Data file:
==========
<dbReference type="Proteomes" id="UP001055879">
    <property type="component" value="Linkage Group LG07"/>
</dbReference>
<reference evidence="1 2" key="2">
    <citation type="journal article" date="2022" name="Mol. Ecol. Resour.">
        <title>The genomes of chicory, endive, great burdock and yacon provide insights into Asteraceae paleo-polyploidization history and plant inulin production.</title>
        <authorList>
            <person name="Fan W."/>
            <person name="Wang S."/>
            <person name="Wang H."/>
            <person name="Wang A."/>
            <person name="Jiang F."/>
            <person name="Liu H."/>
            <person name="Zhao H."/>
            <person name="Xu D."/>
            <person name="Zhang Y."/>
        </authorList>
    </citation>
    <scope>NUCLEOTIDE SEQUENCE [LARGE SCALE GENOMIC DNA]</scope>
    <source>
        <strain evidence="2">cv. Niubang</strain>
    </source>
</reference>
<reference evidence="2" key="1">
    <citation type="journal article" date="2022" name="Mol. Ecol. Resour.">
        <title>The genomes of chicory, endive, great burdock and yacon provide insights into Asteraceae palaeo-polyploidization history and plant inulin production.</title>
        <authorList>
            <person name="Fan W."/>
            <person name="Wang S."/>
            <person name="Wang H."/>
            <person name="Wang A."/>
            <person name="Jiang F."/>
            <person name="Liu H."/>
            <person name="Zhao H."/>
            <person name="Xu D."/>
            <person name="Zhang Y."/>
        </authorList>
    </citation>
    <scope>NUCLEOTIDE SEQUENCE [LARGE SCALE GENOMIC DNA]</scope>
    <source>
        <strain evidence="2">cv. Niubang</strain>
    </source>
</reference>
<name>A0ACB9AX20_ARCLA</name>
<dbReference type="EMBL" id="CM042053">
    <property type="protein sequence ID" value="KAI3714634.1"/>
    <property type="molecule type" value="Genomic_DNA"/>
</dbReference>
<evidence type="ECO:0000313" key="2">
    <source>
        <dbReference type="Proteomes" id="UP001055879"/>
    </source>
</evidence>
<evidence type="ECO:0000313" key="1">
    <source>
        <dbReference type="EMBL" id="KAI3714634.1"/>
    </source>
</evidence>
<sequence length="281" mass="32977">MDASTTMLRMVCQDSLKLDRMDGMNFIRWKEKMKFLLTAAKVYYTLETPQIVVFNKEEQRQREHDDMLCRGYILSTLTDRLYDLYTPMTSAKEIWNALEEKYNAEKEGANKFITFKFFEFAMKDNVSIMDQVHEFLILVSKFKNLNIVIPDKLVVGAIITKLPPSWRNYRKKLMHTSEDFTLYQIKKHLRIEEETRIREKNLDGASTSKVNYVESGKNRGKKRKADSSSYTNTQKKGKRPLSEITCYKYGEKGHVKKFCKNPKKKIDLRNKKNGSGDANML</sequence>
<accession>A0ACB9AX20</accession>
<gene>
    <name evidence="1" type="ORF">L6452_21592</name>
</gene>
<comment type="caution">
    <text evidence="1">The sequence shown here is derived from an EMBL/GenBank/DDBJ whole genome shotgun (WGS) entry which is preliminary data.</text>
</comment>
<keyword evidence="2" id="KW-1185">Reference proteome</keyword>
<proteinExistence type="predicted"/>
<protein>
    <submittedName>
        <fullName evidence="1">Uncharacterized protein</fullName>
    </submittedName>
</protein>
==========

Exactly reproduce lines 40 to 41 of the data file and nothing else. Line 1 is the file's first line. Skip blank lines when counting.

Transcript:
    <source>
        <strain evidence="2">cv. Niubang</strain>